WASHINGTON — A House committee this week advanced a bill to renew the District of Columbia’s federally funded vouchers program – the only one like it in the country – raising larger questions about whether the federal government should promote the use of tax dollars for private schools.
The Scholarships for Opportunity and Results Reauthorization Act, known as SOAR, gives federal dollars to low–income Washington students who want to transfer from struggling public schools to a private school. The program, created by Congress in 2004, also provides additional federal dollars to traditional public schools and public charter schools in Washington.
The House Committee on Oversight and Government Reform debated the bill Wednesday and voted Friday to extend the program for five more years. The legislation will next go to the full House for a vote.
The bill represents the first fight over vouchers to play out on a national stage since President Donald Trump, a proponent of education alternatives he calls “school choice,” won the election.
Education Secretary Betsy DeVos is a champion of private school vouchers, and Trump has said he wants to spend $20 billion to help states expand such programs.
The American Federation for Children, an advocacy group founded by DeVos, called the bill “an educational lifeline” for low–income Washington families and said Friday’s vote sends a message that lawmakers consider the program a success.
The Oversight Committee took up the bill, sponsored by Chairman Jason Chaffetz, R–Utah, after debating another Chaffetz proposal that would encourage federal agencies to move out of the nation’s capital.
Chaffetz said vouchers allows low–income students to “attend private schools that might otherwise be beyond their parents’ financial means.”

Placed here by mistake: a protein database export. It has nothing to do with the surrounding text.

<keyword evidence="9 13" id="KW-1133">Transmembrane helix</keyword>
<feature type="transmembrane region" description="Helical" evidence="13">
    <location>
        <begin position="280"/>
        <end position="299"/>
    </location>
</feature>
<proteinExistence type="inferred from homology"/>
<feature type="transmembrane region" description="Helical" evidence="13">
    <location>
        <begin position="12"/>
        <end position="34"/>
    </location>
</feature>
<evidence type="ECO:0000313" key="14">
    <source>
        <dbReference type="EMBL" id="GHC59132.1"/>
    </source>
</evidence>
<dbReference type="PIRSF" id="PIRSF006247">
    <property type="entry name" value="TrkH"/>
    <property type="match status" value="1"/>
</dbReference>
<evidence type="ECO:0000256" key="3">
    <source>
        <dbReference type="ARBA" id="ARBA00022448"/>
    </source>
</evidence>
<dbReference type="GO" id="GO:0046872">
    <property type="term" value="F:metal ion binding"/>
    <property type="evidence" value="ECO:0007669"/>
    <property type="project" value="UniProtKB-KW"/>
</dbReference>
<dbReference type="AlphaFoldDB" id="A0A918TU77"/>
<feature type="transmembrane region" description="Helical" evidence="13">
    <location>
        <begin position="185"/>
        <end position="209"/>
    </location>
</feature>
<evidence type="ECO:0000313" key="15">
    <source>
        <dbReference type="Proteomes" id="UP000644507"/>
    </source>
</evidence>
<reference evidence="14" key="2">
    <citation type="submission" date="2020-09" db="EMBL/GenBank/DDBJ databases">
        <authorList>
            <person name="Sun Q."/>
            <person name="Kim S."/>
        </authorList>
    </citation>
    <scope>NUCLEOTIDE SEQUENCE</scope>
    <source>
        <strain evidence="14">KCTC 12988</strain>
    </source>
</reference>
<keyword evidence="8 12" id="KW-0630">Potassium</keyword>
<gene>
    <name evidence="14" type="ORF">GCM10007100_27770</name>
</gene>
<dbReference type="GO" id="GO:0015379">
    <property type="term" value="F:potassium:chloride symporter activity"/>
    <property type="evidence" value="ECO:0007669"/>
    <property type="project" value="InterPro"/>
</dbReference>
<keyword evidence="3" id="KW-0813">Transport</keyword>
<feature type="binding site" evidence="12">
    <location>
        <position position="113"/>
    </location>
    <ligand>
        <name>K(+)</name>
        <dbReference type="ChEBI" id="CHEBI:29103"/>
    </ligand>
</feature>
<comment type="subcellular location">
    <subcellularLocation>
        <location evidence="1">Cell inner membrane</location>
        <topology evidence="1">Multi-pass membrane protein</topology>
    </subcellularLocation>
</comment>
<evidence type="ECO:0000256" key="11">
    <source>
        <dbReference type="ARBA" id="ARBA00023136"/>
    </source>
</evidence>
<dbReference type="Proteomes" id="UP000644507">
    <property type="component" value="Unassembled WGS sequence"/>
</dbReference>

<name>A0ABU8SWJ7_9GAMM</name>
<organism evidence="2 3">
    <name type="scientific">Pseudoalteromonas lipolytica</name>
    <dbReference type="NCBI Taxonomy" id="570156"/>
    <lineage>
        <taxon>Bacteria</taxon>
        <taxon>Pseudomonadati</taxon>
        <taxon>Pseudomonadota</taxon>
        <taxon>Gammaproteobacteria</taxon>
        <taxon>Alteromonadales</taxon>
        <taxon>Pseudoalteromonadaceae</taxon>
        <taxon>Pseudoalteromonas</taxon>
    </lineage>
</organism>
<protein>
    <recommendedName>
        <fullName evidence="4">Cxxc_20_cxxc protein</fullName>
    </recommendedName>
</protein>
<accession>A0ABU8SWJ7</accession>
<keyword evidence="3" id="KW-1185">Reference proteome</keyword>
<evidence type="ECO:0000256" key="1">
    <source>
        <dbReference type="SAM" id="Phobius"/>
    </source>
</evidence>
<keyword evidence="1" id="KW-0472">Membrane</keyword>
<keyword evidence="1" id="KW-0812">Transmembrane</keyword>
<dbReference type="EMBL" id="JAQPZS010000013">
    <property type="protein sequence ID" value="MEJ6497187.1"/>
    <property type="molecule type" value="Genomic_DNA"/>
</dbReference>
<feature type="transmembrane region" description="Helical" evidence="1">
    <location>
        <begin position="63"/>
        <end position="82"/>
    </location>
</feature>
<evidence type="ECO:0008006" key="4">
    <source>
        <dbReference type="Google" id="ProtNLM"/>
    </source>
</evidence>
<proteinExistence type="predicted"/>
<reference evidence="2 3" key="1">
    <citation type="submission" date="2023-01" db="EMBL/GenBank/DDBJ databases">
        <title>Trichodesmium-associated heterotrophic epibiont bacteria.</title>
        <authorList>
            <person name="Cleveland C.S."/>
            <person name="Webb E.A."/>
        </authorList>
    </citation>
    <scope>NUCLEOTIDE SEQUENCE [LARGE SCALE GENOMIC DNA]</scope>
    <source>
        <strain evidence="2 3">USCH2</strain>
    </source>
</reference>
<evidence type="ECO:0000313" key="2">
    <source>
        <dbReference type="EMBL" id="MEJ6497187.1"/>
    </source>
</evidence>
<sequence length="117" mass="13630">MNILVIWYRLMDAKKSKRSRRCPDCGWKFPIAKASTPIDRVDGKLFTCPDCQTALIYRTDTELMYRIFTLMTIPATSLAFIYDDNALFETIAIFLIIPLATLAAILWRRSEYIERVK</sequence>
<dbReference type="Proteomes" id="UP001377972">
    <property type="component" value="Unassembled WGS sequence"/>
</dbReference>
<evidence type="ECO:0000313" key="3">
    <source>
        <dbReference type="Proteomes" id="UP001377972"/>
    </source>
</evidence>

“The District of Columbia school system has consistently had a host of challenges and certainly rankings near the bottom in terms of its performance,” he said.
Del. Eleanor Holmes Norton, a Democrat and the District of Columbia’s nonvoting representative, argued parents in the city already have “robust” choices, pointing out half of public school students attend charter schools independent from D.C. Public Schools, while 75 percent of DCPS students attend schools outside their neighborhoods and chosen by their parents through a city lottery.
Norton said she opposes vouchers, noting there was no evidence that the program resulted in better academic outcomes for students.
“The D.C. voucher program has failed its central purpose: It has not improved academic achievement, as measured by math and reading tests, and that ought to be the test. The program is therefore patently unnecessary,” she said.
But she said the 1,154 students in the program should be allowed to continue until they graduate from high school.
Democrats offered amendments to require private school voucher programs to obey civil rights laws that protect LGBT students and those with disabilities. The proposed changes failed along party lines in the GOP–controlled committee.
District officials have struggled with how to respond to the bill; while they generally oppose using federal dollars for private schools, they do not want to lose the public and charter school funding tied to the voucher program.
A majority of the D.C. Council urged Republicans to phase out the vouchers.